It's interesting to watch it work. As an engineer, one of the first things I think of when designing something is stability. However, there is no measure of stability in the cost function of this thing, so stability is pretty much irrelevant to it. It's true that with a really, really unstable car, the red circles will hit the ground, tossing that gene set into the genetic junkbin fairly quickly. But a car that wobbles around every which way, yet runs the course fast, is considered highly "fit" by the program and lots of similar ones will appear in the next generation.

My only complaint about it is that the line between the wheels doesn't "hit ground." It really should, since that would make bigger wheeled cars much more fit. (Which on rough terrain they obviously are.) Or remove that line, thus forcing the frame to evolve a reasonably functional suspension geometry. Another interesting tweak would be to make the course a loop, and start each car at a random location. That way the genetic algorithm can't optimize for just the first X seconds of the course.

See also: Evolving Mona Lisa.
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"What's new, what's cool, etc."

There's a lot of moderately interesting stuff I read about on Reddit, but I'm just too lazy to LJ. If you're bored enough to want to see everything I upmod on Reddit, you can easily do so:

Generally, when my techie friends say "What's up?" to me, they mean "Tell me about any interesting stuff you've seen on the interwebz lately." This link provides that in spades. But occasionally I meet one of those weirdo, freak-job, social people who actually wants to feel some kind of connection to their fellow man, and wants me to share my feelings when they ask that question. So if you're one of the latter, be sure to tell me so, and I won't just recite this URL at you when you ask me what's up. You freak. ;]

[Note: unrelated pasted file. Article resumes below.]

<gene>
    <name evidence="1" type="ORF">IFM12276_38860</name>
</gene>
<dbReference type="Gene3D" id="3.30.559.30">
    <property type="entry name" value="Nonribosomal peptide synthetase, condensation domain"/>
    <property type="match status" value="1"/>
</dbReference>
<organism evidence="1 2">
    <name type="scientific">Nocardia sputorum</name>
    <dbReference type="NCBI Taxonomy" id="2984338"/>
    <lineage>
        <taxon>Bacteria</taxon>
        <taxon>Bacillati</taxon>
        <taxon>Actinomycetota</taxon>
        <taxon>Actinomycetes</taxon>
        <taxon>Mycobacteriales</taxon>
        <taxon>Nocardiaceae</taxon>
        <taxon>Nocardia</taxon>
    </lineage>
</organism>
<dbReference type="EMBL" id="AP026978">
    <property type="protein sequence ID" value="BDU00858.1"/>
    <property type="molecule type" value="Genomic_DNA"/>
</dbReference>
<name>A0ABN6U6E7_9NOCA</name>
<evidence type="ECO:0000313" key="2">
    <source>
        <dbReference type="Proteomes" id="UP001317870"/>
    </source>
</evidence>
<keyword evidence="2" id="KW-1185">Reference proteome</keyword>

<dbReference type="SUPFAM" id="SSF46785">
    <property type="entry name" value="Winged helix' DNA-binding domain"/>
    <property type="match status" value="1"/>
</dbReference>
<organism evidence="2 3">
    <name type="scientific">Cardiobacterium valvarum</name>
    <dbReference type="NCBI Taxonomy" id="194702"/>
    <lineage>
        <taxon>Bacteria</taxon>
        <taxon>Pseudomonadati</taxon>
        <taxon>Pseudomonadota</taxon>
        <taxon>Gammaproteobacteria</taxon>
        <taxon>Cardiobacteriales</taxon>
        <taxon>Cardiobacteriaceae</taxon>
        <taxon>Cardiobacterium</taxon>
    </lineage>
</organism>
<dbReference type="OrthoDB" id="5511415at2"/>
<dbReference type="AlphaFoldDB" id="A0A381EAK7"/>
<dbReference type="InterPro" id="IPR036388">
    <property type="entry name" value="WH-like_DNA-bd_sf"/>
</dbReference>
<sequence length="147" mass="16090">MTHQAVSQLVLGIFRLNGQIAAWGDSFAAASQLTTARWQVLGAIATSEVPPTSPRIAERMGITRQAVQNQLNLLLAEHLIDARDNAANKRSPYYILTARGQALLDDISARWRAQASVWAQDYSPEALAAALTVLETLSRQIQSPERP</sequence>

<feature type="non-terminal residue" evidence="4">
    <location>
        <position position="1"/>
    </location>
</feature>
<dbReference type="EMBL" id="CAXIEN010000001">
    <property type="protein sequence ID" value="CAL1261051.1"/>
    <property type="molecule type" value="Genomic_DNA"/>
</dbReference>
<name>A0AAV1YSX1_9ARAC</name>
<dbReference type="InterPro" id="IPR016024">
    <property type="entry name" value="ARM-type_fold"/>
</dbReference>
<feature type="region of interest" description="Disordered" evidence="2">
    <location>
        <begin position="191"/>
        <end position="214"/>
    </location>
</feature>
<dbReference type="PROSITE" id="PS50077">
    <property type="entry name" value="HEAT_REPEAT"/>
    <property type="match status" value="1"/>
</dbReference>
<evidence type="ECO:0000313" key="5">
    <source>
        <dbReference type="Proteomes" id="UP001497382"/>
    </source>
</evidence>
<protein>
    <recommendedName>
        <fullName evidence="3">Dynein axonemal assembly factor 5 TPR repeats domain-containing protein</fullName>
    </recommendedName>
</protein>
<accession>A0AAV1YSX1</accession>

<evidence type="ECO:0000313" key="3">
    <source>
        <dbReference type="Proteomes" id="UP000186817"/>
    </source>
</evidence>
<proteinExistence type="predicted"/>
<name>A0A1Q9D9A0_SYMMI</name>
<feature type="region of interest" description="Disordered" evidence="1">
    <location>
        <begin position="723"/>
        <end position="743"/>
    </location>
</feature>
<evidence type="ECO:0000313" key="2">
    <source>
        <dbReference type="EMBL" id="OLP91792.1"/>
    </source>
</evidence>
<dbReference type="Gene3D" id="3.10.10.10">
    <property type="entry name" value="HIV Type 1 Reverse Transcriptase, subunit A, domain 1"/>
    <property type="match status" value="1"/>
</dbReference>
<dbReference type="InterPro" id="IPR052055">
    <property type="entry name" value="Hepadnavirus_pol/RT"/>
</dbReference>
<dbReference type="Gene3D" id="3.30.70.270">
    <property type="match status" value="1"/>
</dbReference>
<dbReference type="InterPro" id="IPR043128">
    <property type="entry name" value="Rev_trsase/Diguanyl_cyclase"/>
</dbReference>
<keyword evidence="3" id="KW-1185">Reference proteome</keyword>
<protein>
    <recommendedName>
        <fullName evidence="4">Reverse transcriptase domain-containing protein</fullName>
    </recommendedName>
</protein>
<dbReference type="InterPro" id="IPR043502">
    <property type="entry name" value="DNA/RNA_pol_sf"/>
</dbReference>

How They Made The Memristor.

Moore’s Law, the semiconductor industry’s obsession with the shrinking of transistors and their commensurate steady doubling on a chip about every two years, has been the source of a 50-year technical and economic revolution. Whether this scaling paradigm lasts for five more years or 15, it will eventually come to an end. The emphasis in electronics design will have to shift to devices that are not just increasingly infinitesimal but increasingly capable.

Earlier this year, I and my colleagues at Hewlett-Packard Labs, in Palo Alto, Calif., surprised the electronics community with a fascinating candidate for such a device: the memristor. It had been theorized nearly 40 years ago, but because no one had managed to build one, it had long since become an esoteric curiosity. That all changed on 1 May, when my group published the details of the memristor in Nature.

Combined with transistors in a hybrid chip, memristors could radically improve the performance of digital circuits without shrinking transistors. Using transistors more efficiently could in turn give us another decade, at least, of Moore’s Law performance improvement, without requiring the costly and increasingly difficult doublings of transistor density on chips. In the end, memristors might even become the cornerstone of new analog circuits that compute using an architecture much like that of the brain.